Is fracking the most harmful form of energy production?

According to a new study, it is one of the least sustainable options for producing electricity

According to a new study, it is one of the least sustainable options for producing electricity

Is fracking the most harmful form of energy production?

Leer en español: ¿El fracking es la forma más dañina de producción de energía?

Hydraulic fracturing, known as fracking, is a controversial process in which highly pressurized water, sand, and chemicals are injected into tight rock formations to open up crack so oil and/or natural gas can be extracted.

A recent study by the British University of Manchester (UM), published in the journal Science of the Total Environment, inspected the environmental, economic, and social sustainability of fracking. The study ranked the controversial practice seventh amongst a pool of nine energy sources such a coal, wind, and solar. The study could prompt similar research in the U.S., the only nation currently fracking on a major scale.

“This enables us to evaluate its overall sustainability rather than focusing on single issues, such as water pollution, traffic, and noise, which have dominated the debate on shale gas so far,” said Adisa Azapagic, a professor at the University of Manchester and a corresponding author of the study.

Despite being banned by the Scottish government, fracking projects are currently being rolled out in other parts of the UK. To determine the potential of shale gas extraction in the UK, the government has stated it is “encouraging safe and environmentally sound exploration”. After finding a “very sizeable quantity of natural gas” in Lancashire’s Bowland Shale, fracking company Cuadrilla announced to intends to drill four exploratory horizontal wells to extract gas.

Full-scale commercial production of shale gas is not expected in the UK for at least the next couple of years. Thus, the scientists also considered future scenarios, including one in which shale gas was a key component in electricity production and one in which it was not.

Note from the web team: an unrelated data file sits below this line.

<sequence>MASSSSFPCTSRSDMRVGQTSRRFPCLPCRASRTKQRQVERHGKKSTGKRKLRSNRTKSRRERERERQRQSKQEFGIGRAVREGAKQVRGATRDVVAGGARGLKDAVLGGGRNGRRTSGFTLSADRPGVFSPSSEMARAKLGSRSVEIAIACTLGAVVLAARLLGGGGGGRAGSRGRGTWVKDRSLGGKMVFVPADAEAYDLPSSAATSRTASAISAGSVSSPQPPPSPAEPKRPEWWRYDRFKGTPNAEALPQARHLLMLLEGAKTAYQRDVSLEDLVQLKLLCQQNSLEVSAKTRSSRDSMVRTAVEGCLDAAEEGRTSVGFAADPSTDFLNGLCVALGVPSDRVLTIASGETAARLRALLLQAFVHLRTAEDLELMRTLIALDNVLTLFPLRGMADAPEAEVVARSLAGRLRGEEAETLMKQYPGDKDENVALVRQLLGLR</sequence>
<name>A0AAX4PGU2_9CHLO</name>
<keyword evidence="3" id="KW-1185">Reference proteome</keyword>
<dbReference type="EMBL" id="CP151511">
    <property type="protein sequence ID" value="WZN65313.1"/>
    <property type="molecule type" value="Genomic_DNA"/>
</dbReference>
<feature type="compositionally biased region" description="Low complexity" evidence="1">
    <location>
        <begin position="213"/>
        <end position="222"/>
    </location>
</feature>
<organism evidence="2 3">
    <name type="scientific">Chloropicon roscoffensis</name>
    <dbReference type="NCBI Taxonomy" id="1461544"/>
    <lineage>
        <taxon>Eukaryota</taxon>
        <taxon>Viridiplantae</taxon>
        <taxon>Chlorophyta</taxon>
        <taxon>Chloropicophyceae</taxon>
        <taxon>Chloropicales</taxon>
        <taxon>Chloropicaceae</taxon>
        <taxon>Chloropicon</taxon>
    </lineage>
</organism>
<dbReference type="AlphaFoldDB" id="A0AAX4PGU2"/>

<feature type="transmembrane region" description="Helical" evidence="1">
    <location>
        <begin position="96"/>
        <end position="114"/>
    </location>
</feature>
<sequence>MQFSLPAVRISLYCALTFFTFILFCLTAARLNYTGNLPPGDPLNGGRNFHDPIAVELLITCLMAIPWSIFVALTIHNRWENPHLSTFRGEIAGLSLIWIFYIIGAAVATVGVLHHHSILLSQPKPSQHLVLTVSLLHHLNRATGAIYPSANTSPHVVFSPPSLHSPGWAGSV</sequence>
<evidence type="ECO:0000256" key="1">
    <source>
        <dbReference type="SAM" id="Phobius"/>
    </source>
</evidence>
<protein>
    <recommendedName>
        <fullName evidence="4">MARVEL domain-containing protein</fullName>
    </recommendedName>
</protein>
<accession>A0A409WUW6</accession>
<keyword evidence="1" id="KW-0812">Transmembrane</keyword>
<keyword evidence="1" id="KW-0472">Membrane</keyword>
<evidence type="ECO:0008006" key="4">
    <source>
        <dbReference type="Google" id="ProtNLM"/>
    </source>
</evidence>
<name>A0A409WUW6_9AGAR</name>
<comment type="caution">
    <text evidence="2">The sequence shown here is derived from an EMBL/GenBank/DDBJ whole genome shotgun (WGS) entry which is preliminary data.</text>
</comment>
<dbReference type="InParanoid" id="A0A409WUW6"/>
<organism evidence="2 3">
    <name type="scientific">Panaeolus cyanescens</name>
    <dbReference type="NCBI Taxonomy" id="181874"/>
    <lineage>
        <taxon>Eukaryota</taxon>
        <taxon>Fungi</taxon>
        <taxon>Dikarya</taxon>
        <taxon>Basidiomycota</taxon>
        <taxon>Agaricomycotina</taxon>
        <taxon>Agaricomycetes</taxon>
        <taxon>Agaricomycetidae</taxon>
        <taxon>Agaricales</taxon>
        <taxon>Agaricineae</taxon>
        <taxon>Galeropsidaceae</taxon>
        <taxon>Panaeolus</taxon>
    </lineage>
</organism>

Different nations have banned fracking, and currently, U.S. is the only country using it on a major scale. Probably, this U.K. study will prompt a similar study in the U.S. If the energy source ranks as low Stateside as it did in the U.K., it could encourage proponents to consider more sustainable alternatives.

The researchers considered the sustainability of various future scenarios and determined that a context in which fracking comprised one percent of the U.K.’s total electricity production was more sustainable than one in which it comprised eight percent.

In a report released in 2016, the Committee on Climate Change found exploitation of shale gas on a significant scale would only be compatible with UK carbon budgets if certain tests were satisfied. These tests, included limiting the greenhouse gas emissions, produced during fracking development, as well as ensuring shale gas displaced existing imports as opposed to increasing overall gas consumption.

When considering overall sustainability, Professor Azapagic and her collaborators found that considerable changes would be required to make fracking as sustainable as wind and solar power – notably a 329-fold reduction in environmental impacts. Opponents of fracking said this research provides further evidence that renewable energy is a better investment than shale gas extraction.

“The case for fracking is simply falling apart. The UK doesn’t need fracking in its energy future and can’t afford it either if Britain wants to honor its climate commitments. If Theresa May wants to keep her promise of a healthier environment for the next generation, she should ditch fracking and go all-out for solar and wind power instead.” said Emma Gibson, senior campaigner at Greenpeace UK.

 

Latin American Post | Diana Ramos
Copy edited by Marcela Peñaloza

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